Within the novel, we see Malorie Blackman present the hastened maturation of Dante forced upon him by the reality of fatherhood that has unfortunately pressed itself upon him.
His daughter, Emma, is to be cared for by him after her mother leaves her and we see how Dante is initially bewildered, unable to even grasp his situation.
The failure to grasp the scenario, and also a subtle depersonalisation experienced by Dante, ends up with the character of Emma seeming more like an object at first, or a force of nature and time.
She is described with the pronoun ‘it’ at first, which reinforces the concept of her objectification. She is likened to a ‘ticking time bomb’ that will explode and change Dante’s life irreparably. What we see in the novel is a narration of a harsh and unfortunate reality, one in which youth and its liberty must be sadly abandoned when parenthood rears its head prematurely.
The highlight of the novel is obviously the character of Dante himself and his transformation, his struggles and his ability to fight back against the tides of life to become what he has to be. It is rather a tragedy as we see him realise and deeply understand that all of his dreams, his hopes and his desires, must be forgotten. Each goal he built for himself must be left to rot as he has to dedicate his time completely to Emma.
One can view the novel as a showcase of all the ways in which a child can affect a predicament. Emma’s existence not only affects Dante exclusively, it aids his relationship with his father. She eases the two until they can show emotions to one another. In a sense, we can see a grander criticism of society: the belief that men should be these stalwart vanguards, stoic statues that never show their feelings.
Emma arrives as a character and, like a force of nature, warms up the frost that has frozen the father-son relationship. Furthermore, we see a substantial effect in the character of Adam. He begins by appearing more open and supportive of Emma. He showers the young child with compliments and good will and is genuinely proud of her simply living.
Come the later portions of the work, we see how Adam is saved from suicide when Emma is the only one who treats him like a human and does not shun him. His effective ‘exile’ from society pushed him to the edge but it was the love and acceptance from Emma that pulled him back, implying that not only is society seriously harmful for judging as such, but it can so often be the heart and effort of one that saves the life of another.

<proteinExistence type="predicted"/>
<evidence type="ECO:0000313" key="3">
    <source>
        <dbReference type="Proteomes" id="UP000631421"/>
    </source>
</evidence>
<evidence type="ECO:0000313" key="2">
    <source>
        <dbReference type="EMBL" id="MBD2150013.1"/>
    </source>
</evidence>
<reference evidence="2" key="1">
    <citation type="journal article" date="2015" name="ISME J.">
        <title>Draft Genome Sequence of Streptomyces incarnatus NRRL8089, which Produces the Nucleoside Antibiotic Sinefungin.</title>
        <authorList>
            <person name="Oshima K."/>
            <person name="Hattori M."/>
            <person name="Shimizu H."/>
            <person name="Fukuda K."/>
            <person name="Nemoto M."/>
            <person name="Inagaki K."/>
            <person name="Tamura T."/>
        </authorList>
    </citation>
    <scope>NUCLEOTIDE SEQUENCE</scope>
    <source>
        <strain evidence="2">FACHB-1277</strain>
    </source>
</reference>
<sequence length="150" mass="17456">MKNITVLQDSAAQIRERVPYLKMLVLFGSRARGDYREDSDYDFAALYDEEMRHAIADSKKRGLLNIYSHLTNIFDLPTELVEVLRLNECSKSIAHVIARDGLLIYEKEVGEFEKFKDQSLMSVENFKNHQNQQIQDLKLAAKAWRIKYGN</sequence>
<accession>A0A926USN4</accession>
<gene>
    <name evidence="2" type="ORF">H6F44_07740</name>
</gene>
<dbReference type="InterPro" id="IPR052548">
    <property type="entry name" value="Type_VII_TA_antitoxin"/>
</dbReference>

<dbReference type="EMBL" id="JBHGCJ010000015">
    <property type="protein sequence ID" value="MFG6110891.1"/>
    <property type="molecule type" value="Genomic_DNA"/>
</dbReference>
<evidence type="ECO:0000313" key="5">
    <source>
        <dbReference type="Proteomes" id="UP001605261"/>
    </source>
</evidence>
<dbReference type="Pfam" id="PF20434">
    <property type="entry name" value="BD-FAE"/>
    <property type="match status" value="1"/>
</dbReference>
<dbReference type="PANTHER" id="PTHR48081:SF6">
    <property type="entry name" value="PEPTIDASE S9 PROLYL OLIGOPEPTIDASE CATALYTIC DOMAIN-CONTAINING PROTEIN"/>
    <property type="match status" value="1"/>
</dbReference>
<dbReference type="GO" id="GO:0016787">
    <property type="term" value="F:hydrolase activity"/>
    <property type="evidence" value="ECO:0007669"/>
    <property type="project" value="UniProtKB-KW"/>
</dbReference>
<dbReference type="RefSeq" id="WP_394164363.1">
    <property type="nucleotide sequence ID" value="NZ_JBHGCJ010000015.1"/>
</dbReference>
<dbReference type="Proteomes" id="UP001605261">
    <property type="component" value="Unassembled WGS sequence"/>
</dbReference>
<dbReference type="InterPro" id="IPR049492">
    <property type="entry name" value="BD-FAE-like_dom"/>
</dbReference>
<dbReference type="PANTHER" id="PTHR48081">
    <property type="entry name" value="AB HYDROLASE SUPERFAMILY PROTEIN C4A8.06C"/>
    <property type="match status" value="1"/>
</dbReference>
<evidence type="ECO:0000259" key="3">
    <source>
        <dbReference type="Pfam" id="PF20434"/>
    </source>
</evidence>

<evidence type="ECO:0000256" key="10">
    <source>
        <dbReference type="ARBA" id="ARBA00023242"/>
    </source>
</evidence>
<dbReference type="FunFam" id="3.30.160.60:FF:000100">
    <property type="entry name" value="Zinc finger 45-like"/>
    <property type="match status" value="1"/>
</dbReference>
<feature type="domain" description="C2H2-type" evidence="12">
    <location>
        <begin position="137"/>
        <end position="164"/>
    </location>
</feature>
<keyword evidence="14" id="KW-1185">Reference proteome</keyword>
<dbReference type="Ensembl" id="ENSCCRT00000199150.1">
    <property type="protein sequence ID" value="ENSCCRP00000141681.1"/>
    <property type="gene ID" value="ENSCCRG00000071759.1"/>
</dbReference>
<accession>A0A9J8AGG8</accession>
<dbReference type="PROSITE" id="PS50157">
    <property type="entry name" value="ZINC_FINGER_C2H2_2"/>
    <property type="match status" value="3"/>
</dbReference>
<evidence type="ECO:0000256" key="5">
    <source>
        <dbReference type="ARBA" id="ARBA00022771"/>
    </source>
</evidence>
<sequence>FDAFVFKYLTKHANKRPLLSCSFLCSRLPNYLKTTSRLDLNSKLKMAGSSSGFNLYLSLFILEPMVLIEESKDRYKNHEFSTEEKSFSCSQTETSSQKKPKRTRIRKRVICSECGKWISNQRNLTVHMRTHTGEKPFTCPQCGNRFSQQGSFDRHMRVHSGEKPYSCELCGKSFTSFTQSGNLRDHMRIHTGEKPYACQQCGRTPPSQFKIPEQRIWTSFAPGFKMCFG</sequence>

Emma is leagues more than a human and yet, at the same time, she is the most human of all. She swoops in like a storm for some and like a refreshing breeze for others but leaves all better than before she arrived. She is the humanity, the kindness that eases the cold and saves the weary.
From this, we can argue that Malorie Blackman might be trying to portray society as a reality that lacks humanity. It ostracises many for their differences (Adam), judges many too hastily for their ‘mistakes’ (Dante), and robs many of meaningful relationships because of silly and ultimately nonsensical stereotypes (Dante’s father).
Blackman might subsequently be crying out for things to change and for the world to adopt its own Emma, something that’ll make it see the warmth. The subverting of expectations and stereotypes accelerated by Emma place her as the entire reason for the narrative, the driving force.
Dante’s dedication to learning how to be a better parent and eventually achieving that wish subverts the perception that all young parents are unwilling to learn, his father’s eventual statement of his pride for his son subverts the stereotype of men being unable or ‘forbidden’ from opening up, and Adam’s realisation that his appearance is not the end of how opportunities and his life subverts the concept that such things are true.
Boys Don't Cry
Malorie Blackman explores the realities of teenage fatherhood. You nervously wait for the postman, as he’s bringing your A level results. University, a potential career as a journalist But when the doorbell rings it’s your ex girlfriend; and she’s carrying a baby. Your baby. You’re happy to look after it, just for an hour or two. But then she doesn’t come back – your future now suddenly looks very different. Malorie’s dramatic new novel will take you on a journey from tears to laughter and back again